Tech:NYC has pitched training programs as a way to help resolve tensions between business interests and residents that have flared up around expansion plans in Industry City, as well as at Amazons collapsed deal for a headquarters in Long Island City. 

 

Its clear that the technology industry can and should do more to help New Yorks recovery and ensure New Yorkers have access to jobs, said Julie Samuels, the groups executive director. But the answer shouldnt be No, tech companies shouldnt grow here. Instead, they should be working with city and state governments to ensure they are integrating into the fabric of New York. 

 

About half of the survey’s respondents said they think learning technology skills is expensive, intimidating and centered around Manhattan.

 

Tech:NYC released a list of recommendations this year that included expanded K–12 funding for computing skills and free adult training programs for technology jobs. 

 

The city facilitates apprenticeships for engineer positions at companies including Foursquare, LinkedIn and Spotify through the Tech Talent Pipeline program. Schools including Per Scholas, a nonprofit, offer free tech-skills training and connect students to apprenticeships at corporate partners. But a report from the Center for an Urban Future, a think tank, found last year that there were fewer than 15 active apprentice programs in the city. The center called for state and local officials to launch more programs.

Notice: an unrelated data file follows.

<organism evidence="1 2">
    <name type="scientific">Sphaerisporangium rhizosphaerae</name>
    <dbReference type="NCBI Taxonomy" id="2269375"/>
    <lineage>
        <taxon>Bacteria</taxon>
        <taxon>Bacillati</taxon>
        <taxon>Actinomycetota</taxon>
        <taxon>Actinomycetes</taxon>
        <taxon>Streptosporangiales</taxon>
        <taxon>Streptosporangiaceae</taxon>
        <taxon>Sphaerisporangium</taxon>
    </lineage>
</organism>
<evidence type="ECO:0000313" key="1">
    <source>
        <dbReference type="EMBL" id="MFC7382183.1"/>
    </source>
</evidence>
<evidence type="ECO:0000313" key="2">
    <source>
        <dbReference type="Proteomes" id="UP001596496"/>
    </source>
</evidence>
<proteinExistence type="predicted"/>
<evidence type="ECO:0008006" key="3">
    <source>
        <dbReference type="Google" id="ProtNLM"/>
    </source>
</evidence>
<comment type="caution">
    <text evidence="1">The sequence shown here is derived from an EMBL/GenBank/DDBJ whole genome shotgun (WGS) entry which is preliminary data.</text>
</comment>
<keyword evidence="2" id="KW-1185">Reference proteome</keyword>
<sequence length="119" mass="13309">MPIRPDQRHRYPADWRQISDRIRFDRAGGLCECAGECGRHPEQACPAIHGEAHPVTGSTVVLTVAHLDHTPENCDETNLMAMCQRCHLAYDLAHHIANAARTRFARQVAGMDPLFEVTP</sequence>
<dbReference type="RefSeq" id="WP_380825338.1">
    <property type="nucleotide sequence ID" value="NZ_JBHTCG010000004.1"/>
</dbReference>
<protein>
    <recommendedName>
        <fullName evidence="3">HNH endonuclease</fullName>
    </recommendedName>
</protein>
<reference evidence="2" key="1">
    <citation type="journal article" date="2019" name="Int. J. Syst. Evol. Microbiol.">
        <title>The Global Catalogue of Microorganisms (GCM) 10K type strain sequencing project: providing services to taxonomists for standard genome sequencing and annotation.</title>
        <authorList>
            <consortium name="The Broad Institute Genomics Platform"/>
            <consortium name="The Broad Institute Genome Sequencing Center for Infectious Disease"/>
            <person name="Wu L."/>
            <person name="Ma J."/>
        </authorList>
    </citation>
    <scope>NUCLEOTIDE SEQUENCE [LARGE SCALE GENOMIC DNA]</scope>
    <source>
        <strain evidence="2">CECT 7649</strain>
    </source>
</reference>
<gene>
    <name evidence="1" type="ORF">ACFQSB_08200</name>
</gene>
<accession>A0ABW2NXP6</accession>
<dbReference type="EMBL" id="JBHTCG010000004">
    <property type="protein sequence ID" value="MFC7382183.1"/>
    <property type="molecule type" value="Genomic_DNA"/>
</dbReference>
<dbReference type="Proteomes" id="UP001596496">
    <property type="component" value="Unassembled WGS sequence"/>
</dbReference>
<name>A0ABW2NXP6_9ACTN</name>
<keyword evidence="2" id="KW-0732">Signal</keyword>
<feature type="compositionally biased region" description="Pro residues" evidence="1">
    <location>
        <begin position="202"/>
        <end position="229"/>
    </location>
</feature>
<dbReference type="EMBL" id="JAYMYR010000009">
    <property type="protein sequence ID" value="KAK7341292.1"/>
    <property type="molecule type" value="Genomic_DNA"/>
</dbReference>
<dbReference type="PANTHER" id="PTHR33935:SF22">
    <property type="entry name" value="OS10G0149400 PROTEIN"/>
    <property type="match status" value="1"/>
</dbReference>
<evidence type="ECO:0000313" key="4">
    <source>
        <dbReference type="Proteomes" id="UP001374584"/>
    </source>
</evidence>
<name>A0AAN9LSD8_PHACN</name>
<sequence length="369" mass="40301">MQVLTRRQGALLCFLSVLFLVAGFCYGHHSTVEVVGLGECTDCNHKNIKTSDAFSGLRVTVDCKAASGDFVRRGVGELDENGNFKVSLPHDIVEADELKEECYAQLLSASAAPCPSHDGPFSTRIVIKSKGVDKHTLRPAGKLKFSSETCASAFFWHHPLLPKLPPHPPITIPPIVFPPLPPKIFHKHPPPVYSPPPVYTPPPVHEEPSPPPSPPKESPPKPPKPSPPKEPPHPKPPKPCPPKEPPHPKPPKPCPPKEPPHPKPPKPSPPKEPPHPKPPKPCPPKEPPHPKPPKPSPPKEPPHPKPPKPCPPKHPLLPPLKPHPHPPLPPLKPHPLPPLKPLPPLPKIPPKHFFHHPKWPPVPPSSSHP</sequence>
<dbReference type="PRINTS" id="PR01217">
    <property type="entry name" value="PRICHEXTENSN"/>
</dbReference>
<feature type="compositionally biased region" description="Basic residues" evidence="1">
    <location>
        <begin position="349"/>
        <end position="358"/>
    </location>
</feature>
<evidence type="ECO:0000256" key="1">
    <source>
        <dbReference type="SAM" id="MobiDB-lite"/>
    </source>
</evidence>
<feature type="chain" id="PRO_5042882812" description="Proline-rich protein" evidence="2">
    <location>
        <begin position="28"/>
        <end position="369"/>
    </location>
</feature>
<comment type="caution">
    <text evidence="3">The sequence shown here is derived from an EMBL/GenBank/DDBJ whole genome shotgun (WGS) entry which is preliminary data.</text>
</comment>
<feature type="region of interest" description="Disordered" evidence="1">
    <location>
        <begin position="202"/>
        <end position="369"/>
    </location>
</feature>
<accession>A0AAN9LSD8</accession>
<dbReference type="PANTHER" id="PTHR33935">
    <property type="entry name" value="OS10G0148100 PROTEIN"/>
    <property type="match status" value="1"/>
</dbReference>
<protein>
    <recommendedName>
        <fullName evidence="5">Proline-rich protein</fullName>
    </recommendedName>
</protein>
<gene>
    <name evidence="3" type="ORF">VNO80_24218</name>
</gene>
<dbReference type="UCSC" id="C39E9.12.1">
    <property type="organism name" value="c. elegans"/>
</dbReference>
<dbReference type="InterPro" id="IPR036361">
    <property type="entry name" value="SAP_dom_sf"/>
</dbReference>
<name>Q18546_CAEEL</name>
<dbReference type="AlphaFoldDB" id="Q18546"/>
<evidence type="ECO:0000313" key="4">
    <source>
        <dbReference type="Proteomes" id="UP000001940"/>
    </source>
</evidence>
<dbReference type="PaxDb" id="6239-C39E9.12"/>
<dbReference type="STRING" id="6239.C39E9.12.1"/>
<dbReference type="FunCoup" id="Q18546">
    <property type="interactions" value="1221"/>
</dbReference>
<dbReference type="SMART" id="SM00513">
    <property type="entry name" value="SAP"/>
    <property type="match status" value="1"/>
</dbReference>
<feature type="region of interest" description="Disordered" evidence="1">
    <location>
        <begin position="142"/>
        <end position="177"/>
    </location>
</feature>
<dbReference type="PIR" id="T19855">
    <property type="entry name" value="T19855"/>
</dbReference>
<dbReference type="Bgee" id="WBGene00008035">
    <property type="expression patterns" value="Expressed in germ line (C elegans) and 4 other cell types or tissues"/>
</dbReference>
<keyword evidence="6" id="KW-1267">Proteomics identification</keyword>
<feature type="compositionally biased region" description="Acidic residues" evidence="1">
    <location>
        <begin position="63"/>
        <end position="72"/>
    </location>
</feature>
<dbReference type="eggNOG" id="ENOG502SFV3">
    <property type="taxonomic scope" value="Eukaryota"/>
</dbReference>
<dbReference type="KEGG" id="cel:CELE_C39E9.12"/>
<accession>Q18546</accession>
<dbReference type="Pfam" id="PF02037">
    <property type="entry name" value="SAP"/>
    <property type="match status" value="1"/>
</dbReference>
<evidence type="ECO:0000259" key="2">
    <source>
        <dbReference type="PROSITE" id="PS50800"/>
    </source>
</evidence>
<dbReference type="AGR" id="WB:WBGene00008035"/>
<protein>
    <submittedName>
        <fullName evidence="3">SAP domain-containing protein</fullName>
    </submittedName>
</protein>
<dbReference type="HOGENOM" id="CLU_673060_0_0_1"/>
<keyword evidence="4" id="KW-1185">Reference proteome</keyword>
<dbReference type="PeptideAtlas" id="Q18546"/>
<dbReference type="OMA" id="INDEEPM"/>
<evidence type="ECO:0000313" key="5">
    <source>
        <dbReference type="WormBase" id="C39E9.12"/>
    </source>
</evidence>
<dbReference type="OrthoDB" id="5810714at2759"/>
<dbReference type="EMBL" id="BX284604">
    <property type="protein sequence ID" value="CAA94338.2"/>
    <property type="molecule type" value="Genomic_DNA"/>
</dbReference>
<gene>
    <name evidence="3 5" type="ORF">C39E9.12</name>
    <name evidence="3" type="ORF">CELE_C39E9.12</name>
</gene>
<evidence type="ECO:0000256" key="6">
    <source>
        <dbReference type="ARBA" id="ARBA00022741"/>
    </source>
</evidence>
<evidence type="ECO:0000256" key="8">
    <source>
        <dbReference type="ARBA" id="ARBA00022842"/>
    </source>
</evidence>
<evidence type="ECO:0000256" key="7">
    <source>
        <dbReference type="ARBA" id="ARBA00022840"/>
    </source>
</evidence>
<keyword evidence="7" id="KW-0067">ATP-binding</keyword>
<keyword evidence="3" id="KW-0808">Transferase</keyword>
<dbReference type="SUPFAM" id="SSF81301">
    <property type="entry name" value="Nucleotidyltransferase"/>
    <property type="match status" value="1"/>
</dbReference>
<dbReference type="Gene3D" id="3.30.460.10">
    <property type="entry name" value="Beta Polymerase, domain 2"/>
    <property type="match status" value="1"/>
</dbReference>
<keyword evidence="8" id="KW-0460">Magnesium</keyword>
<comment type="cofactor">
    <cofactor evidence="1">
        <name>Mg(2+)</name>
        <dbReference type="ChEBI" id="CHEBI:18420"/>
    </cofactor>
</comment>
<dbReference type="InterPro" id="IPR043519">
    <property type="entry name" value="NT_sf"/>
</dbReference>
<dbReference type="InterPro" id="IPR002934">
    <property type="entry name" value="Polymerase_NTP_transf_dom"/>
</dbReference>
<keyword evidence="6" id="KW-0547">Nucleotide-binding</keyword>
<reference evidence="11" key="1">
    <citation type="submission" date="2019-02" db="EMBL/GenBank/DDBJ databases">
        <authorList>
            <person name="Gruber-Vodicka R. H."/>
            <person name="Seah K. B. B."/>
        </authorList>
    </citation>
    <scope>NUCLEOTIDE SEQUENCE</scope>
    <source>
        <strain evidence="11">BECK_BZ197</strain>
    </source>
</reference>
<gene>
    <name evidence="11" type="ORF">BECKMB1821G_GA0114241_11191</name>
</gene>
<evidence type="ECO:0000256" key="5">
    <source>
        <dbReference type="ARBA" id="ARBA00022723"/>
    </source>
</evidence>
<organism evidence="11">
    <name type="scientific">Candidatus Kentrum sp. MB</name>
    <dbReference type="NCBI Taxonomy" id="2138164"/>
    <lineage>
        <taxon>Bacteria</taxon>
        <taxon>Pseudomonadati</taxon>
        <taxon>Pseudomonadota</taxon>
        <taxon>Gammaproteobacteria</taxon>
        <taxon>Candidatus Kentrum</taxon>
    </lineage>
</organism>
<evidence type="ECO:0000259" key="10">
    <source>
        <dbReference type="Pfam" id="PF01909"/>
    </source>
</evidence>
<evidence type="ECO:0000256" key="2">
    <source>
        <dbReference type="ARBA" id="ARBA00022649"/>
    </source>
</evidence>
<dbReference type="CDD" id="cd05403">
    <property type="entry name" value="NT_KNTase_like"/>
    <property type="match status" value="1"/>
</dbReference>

Tech:NYCs poll found New Yorkers are split on the value of technology companies overall. They were viewed very favorably by about 15% of those surveyed, somewhat favorably by 29% and somewhat or very unfavorably by 18%. The largest portion—35%—were neutral.

 

Change Researchs poll has a margin of error of 3%.

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